Artfully Nifty NFTs
Have you heard about NFTs? You're probably asking: “What are NFTs?” It is an acronym for “non-fungible tokens” which are trending like crazy in today’s news that involve the seemingly opposite sectors of blockchain technology and art collecting. Seriously. Read on for some further explanations…
Some basic definitions are in order
First, let’s break down the meaning of “non-fungible token.”
- The word “fungible” is anything that can replace (or be replaced) by an identical item. Say for example, someone gives you a five-dollar bill. The next day, you give him or her a different five-dollar bill. The five-dollar bill is the “fungible” item because the value is the same.
- Something “non-fungible” is therefore a singular item that cannot be replicated—or replaced. The element of being irreplaceable translates to the non-fungible item (or rather, “token”) as being of high value. So, a “non-fungible token” (NFT) is something that is literally a one-of-a-kind item, the way many people might look at baseball cards or other collectibles.
Some technical information about NFTs
In the world of high-tech currency, NFTs are, as explained in Investopedia, cryptographic assets on blockchain technology that have unique identification codes and meta data that differentiate them from each other—hence, the one-of-a-kind factor. This also means that an NFT cannot be traded or exchanged at equivalency. The NFT is also remarkably versatile, as it can represent any real-world item, such as real estate, a person’s identity, property rights, and even art.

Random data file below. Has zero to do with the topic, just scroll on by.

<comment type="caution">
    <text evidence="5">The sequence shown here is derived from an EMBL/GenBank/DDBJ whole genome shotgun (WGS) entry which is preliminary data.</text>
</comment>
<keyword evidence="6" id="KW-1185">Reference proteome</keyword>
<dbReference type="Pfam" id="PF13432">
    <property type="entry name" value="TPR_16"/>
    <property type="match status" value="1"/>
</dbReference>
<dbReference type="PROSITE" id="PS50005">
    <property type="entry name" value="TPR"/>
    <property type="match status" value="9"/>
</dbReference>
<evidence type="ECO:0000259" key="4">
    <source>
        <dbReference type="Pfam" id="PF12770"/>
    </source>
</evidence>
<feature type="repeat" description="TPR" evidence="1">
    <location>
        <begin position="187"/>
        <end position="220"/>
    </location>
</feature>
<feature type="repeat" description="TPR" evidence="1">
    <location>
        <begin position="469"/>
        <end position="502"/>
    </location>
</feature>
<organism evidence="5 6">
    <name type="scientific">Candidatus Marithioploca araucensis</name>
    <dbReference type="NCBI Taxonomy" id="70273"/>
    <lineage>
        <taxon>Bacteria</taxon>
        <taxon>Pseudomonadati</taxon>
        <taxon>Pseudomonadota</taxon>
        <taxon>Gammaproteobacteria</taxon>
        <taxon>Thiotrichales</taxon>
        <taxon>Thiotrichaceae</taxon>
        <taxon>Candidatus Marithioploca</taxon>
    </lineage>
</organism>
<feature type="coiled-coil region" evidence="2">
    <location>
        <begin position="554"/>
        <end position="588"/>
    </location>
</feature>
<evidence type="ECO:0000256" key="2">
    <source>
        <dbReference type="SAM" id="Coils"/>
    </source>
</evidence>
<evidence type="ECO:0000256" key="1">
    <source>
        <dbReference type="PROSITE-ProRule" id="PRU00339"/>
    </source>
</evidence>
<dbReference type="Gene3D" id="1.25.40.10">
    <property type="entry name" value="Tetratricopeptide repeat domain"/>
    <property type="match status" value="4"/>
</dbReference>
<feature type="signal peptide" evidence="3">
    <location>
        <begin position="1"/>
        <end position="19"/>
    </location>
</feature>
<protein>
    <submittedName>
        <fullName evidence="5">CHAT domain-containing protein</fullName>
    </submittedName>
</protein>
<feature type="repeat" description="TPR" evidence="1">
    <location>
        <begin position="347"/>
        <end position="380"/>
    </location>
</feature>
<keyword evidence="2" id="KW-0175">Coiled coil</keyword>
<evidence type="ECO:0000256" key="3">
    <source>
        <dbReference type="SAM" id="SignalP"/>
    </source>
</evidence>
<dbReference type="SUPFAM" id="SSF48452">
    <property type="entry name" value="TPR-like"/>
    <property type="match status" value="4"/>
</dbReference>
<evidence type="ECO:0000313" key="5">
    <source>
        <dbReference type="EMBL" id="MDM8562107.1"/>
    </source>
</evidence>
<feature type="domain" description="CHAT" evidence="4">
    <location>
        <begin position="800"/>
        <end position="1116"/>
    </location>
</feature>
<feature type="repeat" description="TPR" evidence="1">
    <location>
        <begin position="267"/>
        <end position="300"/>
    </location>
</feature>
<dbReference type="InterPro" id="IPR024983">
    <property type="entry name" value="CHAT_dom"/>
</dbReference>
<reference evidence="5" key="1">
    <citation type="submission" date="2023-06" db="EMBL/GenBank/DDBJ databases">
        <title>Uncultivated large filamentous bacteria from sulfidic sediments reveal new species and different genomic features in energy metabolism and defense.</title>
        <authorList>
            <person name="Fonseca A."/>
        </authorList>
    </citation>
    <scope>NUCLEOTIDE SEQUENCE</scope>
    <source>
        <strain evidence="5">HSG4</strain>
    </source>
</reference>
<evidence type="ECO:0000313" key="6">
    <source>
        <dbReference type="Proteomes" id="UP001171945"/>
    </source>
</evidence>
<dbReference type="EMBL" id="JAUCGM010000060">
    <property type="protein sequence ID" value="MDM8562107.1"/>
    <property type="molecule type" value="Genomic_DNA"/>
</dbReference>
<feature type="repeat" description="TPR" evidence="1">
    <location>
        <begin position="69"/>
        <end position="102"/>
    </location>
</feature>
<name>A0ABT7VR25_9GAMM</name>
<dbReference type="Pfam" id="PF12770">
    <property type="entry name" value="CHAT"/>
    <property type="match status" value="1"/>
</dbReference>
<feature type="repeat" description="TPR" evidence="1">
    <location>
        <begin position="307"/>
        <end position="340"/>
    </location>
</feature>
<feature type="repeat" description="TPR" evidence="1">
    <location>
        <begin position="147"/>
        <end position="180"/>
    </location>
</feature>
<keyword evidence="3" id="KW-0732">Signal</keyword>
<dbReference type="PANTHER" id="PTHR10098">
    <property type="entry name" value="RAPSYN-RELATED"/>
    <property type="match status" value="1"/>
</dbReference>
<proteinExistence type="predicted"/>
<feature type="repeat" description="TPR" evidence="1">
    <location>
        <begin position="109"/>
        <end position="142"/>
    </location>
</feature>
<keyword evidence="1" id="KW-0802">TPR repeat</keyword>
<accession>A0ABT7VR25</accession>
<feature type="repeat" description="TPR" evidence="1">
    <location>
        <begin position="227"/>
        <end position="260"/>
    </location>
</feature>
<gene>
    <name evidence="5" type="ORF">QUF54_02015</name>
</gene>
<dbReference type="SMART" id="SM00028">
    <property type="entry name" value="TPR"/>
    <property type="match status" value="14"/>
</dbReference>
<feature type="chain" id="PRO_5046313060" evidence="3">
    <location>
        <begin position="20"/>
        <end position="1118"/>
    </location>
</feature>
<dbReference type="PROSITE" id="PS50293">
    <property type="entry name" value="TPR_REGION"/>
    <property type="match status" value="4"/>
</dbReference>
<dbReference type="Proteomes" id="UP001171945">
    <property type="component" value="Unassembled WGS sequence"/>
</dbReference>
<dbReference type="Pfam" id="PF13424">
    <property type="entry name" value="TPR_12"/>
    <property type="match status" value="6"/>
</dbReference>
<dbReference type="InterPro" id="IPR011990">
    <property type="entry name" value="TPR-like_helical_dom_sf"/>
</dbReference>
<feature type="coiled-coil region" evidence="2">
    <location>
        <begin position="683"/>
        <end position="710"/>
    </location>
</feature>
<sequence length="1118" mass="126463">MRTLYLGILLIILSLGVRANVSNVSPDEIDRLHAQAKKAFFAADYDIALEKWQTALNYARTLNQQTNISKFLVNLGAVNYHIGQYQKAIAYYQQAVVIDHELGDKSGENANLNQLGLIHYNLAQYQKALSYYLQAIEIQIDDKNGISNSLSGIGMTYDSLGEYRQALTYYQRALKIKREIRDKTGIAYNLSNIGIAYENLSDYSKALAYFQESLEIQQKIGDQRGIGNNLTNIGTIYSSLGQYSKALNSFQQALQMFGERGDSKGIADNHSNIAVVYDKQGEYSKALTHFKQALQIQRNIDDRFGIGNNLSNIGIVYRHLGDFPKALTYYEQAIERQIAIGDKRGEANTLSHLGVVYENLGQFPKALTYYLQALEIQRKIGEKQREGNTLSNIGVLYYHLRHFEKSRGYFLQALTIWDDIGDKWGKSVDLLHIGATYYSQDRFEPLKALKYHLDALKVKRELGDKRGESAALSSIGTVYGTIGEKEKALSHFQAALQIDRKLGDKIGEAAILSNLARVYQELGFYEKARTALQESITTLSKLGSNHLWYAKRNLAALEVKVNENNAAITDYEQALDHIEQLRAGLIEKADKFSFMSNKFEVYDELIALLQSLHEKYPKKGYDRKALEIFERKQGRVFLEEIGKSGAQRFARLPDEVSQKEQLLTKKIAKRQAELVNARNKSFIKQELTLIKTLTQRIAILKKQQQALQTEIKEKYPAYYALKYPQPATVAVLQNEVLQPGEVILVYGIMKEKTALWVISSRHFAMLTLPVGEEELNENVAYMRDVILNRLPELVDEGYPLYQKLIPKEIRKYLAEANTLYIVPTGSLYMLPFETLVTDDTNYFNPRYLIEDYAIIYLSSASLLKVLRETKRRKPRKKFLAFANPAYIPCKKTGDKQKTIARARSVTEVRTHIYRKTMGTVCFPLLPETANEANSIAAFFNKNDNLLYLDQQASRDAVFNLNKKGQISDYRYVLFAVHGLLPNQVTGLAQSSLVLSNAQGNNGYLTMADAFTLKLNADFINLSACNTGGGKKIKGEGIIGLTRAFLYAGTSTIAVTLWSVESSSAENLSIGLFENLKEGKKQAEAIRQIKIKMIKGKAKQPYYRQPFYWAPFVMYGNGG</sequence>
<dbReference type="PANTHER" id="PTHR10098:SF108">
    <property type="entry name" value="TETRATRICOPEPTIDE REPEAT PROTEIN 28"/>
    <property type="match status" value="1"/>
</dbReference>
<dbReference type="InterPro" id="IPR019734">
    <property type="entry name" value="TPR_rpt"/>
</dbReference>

How NFTs operate—and their value
As Mitchell Clark further clarifies in The Verge, NFTs have recently become the go-to technology for selling digital art. And the theoretical potential value of some of this digital art can be astronomical, as someone reportedly paid close to $390,000 for a 50-second music video entitled “Death of the Old” by Grimes. Someone else also paid $6.6 million for a video by digital artist Beeple.
If an NFT is digital and online, can’t anyone get a copy of it?
Mr. Clark points out that, yes, anyone can copy a digital file—including art or music that is included with an NFT. Keep in mind, however, that since the original file has been classified as NFT, the ownership of the work cannot be copied. The parallel is that while there are many reproductions of classic works of art, there remains only one original. And that is why the prices of certain works of digital art and music run as high as they do: The super-wealthy collectors who make these purchases are paying for the right to own the original. (See above, and how “property rights” can serve as NFTs.)
The ultimate benefit of NFTs—safety
In the fever pitch of purchasing digital art and music, with so much currency being exchanged, there would naturally be concern over theft or fraud. Not so. As Investopedia notes, if a work of art, music, or any other tangible item is classified as NFT, it means that any transaction—buying, selling, or trading—can be conducted more efficiently and with the reduced possibility of fraud. (Investopedia refers to this as “tokenizing.”)
Is this the wave of the cryptocurrency future? It is too early to tell, but it is indeed a sign of how sophisticated—and secure—the possibilities of making transactions in the future may reach to.
On a side note, with artwork being a focus of NFTs, could this be material for a Robert Langdon adventure by Dan Brown?